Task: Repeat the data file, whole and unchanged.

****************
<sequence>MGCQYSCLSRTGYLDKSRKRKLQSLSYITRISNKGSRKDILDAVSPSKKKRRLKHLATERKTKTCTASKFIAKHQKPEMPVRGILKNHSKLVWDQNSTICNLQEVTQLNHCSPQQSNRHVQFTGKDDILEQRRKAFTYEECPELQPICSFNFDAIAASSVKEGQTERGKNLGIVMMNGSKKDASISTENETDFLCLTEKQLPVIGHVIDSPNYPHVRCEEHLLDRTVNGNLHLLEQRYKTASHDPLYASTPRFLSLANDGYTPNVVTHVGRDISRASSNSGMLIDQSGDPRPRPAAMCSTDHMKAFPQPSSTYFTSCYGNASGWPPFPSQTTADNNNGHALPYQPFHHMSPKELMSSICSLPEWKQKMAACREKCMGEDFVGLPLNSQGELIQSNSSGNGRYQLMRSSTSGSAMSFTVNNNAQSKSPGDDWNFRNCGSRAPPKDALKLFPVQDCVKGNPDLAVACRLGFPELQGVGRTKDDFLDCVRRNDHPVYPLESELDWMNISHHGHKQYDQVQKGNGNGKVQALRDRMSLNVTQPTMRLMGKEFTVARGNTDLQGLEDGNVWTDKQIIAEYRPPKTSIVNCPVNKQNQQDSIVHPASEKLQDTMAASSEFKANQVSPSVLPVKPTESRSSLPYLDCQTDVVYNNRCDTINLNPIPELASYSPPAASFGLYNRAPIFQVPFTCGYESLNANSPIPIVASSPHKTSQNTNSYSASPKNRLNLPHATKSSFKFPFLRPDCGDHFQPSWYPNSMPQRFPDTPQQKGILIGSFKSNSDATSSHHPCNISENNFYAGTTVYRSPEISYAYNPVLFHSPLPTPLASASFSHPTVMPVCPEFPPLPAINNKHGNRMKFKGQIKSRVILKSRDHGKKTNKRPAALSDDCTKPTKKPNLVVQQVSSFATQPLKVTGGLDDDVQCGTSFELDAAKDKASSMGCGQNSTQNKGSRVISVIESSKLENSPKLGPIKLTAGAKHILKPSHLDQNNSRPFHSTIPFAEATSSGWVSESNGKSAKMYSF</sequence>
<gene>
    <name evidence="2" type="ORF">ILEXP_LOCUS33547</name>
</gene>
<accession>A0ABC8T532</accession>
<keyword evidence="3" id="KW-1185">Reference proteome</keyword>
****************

<sequence>MGCQYSCLSRTGYLDKSRKRKLQSLSYITRISNKGSRKDILDAVSPSKKKRRLKHLATERKTKTCTASKFIAKHQKPEMPVRGILKNHSKLVWDQNSTICNLQEVTQLNHCSPQQSNRHVQFTGKDDILEQRRKAFTYEECPELQPICSFNFDAIAASSVKEGQTERGKNLGIVMMNGSKKDASISTENETDFLCLTEKQLPVIGHVIDSPNYPHVRCEEHLLDRTVNGNLHLLEQRYKTASHDPLYASTPRFLSLANDGYTPNVVTHVGRDISRASSNSGMLIDQSGDPRPRPAAMCSTDHMKAFPQPSSTYFTSCYGNASGWPPFPSQTTADNNNGHALPYQPFHHMSPKELMSSICSLPEWKQKMAACREKCMGEDFVGLPLNSQGELIQSNSSGNGRYQLMRSSTSGSAMSFTVNNNAQSKSPGDDWNFRNCGSRAPPKDALKLFPVQDCVKGNPDLAVACRLGFPELQGVGRTKDDFLDCVRRNDHPVYPLESELDWMNISHHGHKQYDQVQKGNGNGKVQALRDRMSLNVTQPTMRLMGKEFTVARGNTDLQGLEDGNVWTDKQIIAEYRPPKTSIVNCPVNKQNQQDSIVHPASEKLQDTMAASSEFKANQVSPSVLPVKPTESRSSLPYLDCQTDVVYNNRCDTINLNPIPELASYSPPAASFGLYNRAPIFQVPFTCGYESLNANSPIPIVASSPHKTSQNTNSYSASPKNRLNLPHATKSSFKFPFLRPDCGDHFQPSWYPNSMPQRFPDTPQQKGILIGSFKSNSDATSSHHPCNISENNFYAGTTVYRSPEISYAYNPVLFHSPLPTPLASASFSHPTVMPVCPEFPPLPAINNKHGNRMKFKGQIKSRVILKSRDHGKKTNKRPAALSDDCTKPTKKPNLVVQQVSSFATQPLKVTGGLDDDVQCGTSFELDAAKDKASSMGCGQNSTQNKGSRVISVIESSKLENSPKLGPIKLTAGAKHILKPSHLDQNNSRPFHSTIPFAEATSSGWVSESNGKSAKMYSF</sequence>
<gene>
    <name evidence="2" type="ORF">ILEXP_LOCUS33547</name>
</gene>
<accession>A0ABC8T532</accession>
<keyword evidence="3" id="KW-1185">Reference proteome</keyword>